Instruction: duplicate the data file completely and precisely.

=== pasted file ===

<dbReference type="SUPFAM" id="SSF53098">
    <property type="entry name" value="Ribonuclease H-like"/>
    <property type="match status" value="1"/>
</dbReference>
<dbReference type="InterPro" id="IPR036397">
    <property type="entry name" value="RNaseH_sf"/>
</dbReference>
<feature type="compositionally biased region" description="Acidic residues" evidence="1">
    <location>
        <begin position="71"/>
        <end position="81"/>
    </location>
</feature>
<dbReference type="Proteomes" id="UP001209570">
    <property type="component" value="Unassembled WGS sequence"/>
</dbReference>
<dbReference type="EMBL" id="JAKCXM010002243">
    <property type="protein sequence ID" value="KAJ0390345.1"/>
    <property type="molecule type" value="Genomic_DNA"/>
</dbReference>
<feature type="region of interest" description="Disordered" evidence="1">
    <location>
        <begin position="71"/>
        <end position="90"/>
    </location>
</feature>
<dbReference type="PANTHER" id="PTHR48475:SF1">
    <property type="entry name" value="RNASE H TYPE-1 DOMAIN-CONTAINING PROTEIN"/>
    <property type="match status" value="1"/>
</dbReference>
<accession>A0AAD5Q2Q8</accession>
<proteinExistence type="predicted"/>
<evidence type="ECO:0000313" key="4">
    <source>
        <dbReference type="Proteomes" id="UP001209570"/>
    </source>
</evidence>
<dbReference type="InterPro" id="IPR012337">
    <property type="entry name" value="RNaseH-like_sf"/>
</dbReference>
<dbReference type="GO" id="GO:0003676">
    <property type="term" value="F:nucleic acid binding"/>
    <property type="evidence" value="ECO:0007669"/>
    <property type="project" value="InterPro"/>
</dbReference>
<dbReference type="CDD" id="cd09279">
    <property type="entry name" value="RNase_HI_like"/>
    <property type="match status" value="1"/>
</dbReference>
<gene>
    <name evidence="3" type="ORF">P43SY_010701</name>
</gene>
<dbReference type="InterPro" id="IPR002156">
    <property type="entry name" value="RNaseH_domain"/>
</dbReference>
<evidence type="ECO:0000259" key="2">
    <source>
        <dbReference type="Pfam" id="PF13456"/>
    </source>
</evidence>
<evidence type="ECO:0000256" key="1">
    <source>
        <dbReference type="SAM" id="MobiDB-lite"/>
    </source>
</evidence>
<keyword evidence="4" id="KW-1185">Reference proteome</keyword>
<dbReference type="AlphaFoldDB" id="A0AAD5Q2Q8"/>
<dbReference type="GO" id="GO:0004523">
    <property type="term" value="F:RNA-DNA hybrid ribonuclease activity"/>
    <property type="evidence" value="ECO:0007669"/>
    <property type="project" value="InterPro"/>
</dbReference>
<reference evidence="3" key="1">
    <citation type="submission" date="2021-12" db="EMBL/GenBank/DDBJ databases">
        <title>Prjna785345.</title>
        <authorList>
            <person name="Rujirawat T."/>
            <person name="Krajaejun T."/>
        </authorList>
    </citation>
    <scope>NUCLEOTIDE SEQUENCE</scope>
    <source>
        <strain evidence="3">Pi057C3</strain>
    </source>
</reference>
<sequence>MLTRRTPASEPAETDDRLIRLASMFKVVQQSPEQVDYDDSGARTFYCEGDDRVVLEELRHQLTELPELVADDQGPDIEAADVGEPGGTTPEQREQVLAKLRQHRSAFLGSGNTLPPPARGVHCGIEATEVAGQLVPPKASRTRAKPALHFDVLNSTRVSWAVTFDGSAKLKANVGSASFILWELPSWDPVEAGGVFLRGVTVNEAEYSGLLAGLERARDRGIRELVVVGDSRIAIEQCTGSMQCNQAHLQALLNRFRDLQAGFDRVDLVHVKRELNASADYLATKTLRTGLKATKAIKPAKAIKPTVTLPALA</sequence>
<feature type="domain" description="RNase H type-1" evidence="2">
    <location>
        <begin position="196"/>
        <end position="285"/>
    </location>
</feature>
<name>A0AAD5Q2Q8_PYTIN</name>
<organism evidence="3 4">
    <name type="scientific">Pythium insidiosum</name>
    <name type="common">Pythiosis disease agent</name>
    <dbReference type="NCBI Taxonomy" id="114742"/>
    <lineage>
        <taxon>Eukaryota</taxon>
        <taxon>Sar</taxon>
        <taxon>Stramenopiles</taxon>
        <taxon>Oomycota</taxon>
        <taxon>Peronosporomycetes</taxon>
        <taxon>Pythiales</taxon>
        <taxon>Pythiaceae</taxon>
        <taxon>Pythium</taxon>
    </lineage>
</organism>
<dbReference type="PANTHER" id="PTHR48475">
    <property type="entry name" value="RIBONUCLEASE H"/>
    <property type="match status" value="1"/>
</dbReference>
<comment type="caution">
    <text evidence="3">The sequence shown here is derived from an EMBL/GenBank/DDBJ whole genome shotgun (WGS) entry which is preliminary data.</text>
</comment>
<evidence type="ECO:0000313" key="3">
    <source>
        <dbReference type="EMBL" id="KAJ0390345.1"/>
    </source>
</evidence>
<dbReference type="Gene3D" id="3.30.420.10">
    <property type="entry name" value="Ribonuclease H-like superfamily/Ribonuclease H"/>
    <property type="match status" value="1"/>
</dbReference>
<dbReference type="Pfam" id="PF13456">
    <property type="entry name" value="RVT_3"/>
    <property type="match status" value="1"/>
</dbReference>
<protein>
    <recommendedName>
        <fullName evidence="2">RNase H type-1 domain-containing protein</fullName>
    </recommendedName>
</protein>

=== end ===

<dbReference type="SUPFAM" id="SSF53098">
    <property type="entry name" value="Ribonuclease H-like"/>
    <property type="match status" value="1"/>
</dbReference>
<dbReference type="InterPro" id="IPR036397">
    <property type="entry name" value="RNaseH_sf"/>
</dbReference>
<feature type="compositionally biased region" description="Acidic residues" evidence="1">
    <location>
        <begin position="71"/>
        <end position="81"/>
    </location>
</feature>
<dbReference type="Proteomes" id="UP001209570">
    <property type="component" value="Unassembled WGS sequence"/>
</dbReference>
<dbReference type="EMBL" id="JAKCXM010002243">
    <property type="protein sequence ID" value="KAJ0390345.1"/>
    <property type="molecule type" value="Genomic_DNA"/>
</dbReference>
<feature type="region of interest" description="Disordered" evidence="1">
    <location>
        <begin position="71"/>
        <end position="90"/>
    </location>
</feature>
<dbReference type="PANTHER" id="PTHR48475:SF1">
    <property type="entry name" value="RNASE H TYPE-1 DOMAIN-CONTAINING PROTEIN"/>
    <property type="match status" value="1"/>
</dbReference>
<accession>A0AAD5Q2Q8</accession>
<proteinExistence type="predicted"/>
<evidence type="ECO:0000313" key="4">
    <source>
        <dbReference type="Proteomes" id="UP001209570"/>
    </source>
</evidence>
<dbReference type="InterPro" id="IPR012337">
    <property type="entry name" value="RNaseH-like_sf"/>
</dbReference>
<dbReference type="GO" id="GO:0003676">
    <property type="term" value="F:nucleic acid binding"/>
    <property type="evidence" value="ECO:0007669"/>
    <property type="project" value="InterPro"/>
</dbReference>
<dbReference type="CDD" id="cd09279">
    <property type="entry name" value="RNase_HI_like"/>
    <property type="match status" value="1"/>
</dbReference>
<gene>
    <name evidence="3" type="ORF">P43SY_010701</name>
</gene>
<dbReference type="InterPro" id="IPR002156">
    <property type="entry name" value="RNaseH_domain"/>
</dbReference>
<evidence type="ECO:0000259" key="2">
    <source>
        <dbReference type="Pfam" id="PF13456"/>
    </source>
</evidence>
<evidence type="ECO:0000256" key="1">
    <source>
        <dbReference type="SAM" id="MobiDB-lite"/>
    </source>
</evidence>
<keyword evidence="4" id="KW-1185">Reference proteome</keyword>
<dbReference type="AlphaFoldDB" id="A0AAD5Q2Q8"/>
<dbReference type="GO" id="GO:0004523">
    <property type="term" value="F:RNA-DNA hybrid ribonuclease activity"/>
    <property type="evidence" value="ECO:0007669"/>
    <property type="project" value="InterPro"/>
</dbReference>
<reference evidence="3" key="1">
    <citation type="submission" date="2021-12" db="EMBL/GenBank/DDBJ databases">
        <title>Prjna785345.</title>
        <authorList>
            <person name="Rujirawat T."/>
            <person name="Krajaejun T."/>
        </authorList>
    </citation>
    <scope>NUCLEOTIDE SEQUENCE</scope>
    <source>
        <strain evidence="3">Pi057C3</strain>
    </source>
</reference>
<sequence>MLTRRTPASEPAETDDRLIRLASMFKVVQQSPEQVDYDDSGARTFYCEGDDRVVLEELRHQLTELPELVADDQGPDIEAADVGEPGGTTPEQREQVLAKLRQHRSAFLGSGNTLPPPARGVHCGIEATEVAGQLVPPKASRTRAKPALHFDVLNSTRVSWAVTFDGSAKLKANVGSASFILWELPSWDPVEAGGVFLRGVTVNEAEYSGLLAGLERARDRGIRELVVVGDSRIAIEQCTGSMQCNQAHLQALLNRFRDLQAGFDRVDLVHVKRELNASADYLATKTLRTGLKATKAIKPAKAIKPTVTLPALA</sequence>
<feature type="domain" description="RNase H type-1" evidence="2">
    <location>
        <begin position="196"/>
        <end position="285"/>
    </location>
</feature>
<name>A0AAD5Q2Q8_PYTIN</name>
<organism evidence="3 4">
    <name type="scientific">Pythium insidiosum</name>
    <name type="common">Pythiosis disease agent</name>
    <dbReference type="NCBI Taxonomy" id="114742"/>
    <lineage>
        <taxon>Eukaryota</taxon>
        <taxon>Sar</taxon>
        <taxon>Stramenopiles</taxon>
        <taxon>Oomycota</taxon>
        <taxon>Peronosporomycetes</taxon>
        <taxon>Pythiales</taxon>
        <taxon>Pythiaceae</taxon>
        <taxon>Pythium</taxon>
    </lineage>
</organism>
<dbReference type="PANTHER" id="PTHR48475">
    <property type="entry name" value="RIBONUCLEASE H"/>
    <property type="match status" value="1"/>
</dbReference>
<comment type="caution">
    <text evidence="3">The sequence shown here is derived from an EMBL/GenBank/DDBJ whole genome shotgun (WGS) entry which is preliminary data.</text>
</comment>
<evidence type="ECO:0000313" key="3">
    <source>
        <dbReference type="EMBL" id="KAJ0390345.1"/>
    </source>
</evidence>
<dbReference type="Gene3D" id="3.30.420.10">
    <property type="entry name" value="Ribonuclease H-like superfamily/Ribonuclease H"/>
    <property type="match status" value="1"/>
</dbReference>
<dbReference type="Pfam" id="PF13456">
    <property type="entry name" value="RVT_3"/>
    <property type="match status" value="1"/>
</dbReference>
<protein>
    <recommendedName>
        <fullName evidence="2">RNase H type-1 domain-containing protein</fullName>
    </recommendedName>
</protein>